Governments agree $86.2 billion boost to World Bank capital
News||17 June 2010|update 71|
As predicted (see Update 70) shareholders agreed in April to a significant increase in the capital that guarantees the lending of the International Bank for Reconstruction and Development (IBRD, the World Bank's middle-income country lending arm). $58.4 billion was guaranteed through a general capital increase, given by all shareholders in proportion to their voting share at the Bank. However, only $3.5 billion will actually be sent to the Bank (known as 'paid-in capital'); the rest remains a commitment to pay should the Bank need the cash ('callable capital'). A further $27.8 billion capital (including $1.6 billion paid-in capital) was guaranteed through a selective capital increase, paid for by shareholder governments whose voting share increased through April's governance reforms (see article).
The International Finance Corporation (IFC, the World Bank's private sector arm) did not receive a general capital increase, but did gain a $200 million selective increase from governments whose shareholding increased because of voting reform (see article).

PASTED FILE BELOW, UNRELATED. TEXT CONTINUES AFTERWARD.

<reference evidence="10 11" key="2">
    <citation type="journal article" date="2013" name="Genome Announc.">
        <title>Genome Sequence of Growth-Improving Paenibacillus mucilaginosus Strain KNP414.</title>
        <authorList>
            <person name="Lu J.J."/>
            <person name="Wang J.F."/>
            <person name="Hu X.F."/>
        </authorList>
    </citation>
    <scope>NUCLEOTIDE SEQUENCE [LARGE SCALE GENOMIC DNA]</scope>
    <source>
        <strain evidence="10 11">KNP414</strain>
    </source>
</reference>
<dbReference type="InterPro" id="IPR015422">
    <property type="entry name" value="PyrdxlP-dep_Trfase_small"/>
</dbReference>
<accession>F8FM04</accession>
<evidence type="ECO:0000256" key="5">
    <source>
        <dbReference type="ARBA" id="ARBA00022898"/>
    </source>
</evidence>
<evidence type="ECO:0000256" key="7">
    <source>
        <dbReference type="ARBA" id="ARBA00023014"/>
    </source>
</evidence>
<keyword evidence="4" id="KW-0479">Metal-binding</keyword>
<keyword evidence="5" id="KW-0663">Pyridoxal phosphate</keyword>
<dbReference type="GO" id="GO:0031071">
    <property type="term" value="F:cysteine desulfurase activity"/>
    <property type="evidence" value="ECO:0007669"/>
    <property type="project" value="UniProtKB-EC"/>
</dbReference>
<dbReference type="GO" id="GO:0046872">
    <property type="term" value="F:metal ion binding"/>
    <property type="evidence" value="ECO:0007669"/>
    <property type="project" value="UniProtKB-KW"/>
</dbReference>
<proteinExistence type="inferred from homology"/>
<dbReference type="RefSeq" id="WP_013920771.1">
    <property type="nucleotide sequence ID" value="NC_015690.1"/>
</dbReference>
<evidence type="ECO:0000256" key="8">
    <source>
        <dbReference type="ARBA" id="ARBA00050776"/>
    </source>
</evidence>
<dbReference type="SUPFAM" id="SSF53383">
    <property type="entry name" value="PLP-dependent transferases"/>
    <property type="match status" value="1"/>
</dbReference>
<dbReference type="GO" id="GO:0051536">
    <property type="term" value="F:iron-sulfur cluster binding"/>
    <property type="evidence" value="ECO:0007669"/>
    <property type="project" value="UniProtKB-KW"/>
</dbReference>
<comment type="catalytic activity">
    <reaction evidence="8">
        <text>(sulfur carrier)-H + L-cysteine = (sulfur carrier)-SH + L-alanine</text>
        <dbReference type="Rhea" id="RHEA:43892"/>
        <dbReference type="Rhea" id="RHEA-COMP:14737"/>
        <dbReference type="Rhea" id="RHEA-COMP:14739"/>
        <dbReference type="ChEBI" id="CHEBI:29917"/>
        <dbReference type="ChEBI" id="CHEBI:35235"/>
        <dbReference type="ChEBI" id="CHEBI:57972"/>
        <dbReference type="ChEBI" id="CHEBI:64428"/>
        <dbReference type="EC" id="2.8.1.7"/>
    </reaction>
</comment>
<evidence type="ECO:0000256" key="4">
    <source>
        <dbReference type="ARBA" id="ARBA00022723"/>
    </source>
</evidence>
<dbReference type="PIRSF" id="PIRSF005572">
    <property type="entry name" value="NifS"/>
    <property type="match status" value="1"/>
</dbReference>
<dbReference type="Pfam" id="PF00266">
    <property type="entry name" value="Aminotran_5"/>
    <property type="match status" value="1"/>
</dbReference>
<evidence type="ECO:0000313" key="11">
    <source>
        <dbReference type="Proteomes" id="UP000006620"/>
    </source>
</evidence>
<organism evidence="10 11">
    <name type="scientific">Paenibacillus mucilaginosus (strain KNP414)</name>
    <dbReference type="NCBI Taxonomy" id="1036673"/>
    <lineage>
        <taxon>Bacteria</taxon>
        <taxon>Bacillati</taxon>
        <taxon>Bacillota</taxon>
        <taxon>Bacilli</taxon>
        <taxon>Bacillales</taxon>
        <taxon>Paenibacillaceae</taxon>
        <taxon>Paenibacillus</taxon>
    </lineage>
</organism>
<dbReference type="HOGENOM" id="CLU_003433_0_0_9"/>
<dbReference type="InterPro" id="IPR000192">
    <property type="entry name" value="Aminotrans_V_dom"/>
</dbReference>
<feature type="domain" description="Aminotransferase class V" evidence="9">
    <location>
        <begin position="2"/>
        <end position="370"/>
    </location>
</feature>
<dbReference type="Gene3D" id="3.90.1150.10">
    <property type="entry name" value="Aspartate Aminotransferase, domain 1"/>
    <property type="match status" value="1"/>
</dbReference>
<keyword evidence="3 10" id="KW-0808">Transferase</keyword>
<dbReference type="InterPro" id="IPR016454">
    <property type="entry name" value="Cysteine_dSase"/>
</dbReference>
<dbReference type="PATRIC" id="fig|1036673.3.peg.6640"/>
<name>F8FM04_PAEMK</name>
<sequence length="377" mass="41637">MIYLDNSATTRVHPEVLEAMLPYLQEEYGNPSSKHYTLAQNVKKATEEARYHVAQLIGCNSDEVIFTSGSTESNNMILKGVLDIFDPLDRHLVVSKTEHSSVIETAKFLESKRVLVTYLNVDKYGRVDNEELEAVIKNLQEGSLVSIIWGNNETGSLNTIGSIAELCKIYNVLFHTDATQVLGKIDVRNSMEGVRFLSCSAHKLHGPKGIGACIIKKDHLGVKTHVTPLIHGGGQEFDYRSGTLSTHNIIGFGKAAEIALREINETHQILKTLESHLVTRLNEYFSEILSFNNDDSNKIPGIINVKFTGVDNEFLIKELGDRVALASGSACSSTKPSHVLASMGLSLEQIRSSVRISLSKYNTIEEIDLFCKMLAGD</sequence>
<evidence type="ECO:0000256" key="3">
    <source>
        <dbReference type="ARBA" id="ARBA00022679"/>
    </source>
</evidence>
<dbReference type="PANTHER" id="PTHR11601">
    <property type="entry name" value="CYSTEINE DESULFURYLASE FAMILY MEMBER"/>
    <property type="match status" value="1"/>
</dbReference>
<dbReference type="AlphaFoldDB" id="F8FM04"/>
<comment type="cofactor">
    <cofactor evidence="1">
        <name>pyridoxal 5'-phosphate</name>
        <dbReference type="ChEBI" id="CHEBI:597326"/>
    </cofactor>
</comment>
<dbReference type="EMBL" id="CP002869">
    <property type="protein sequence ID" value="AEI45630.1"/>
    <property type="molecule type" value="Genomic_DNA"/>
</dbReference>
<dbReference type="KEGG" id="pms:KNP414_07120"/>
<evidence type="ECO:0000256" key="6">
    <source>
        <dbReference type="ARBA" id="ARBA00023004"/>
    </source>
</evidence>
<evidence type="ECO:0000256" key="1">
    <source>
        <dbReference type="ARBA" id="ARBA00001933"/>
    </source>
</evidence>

This text may be freely used providing the source is credited.
Published: 17 June 2010 , last edited: 17 June 2010
Viewings since posted: 4577
Climate Investment Funds Monitor 7: April 2013 25 April 2013
Working paper: The private sector and climate change adaptation: International Finance Corporation investments under the Pilot Program for Climate Resilience 24 April 2013
The UK's role in the World Bank and IMF: Department for International Development and HM Treasury 13 March 2013
The World Bank and industrial policy: Hands off or hands on? 6 December 2012
Climate Investment Funds Monitor 6: October 2012 26 October 2012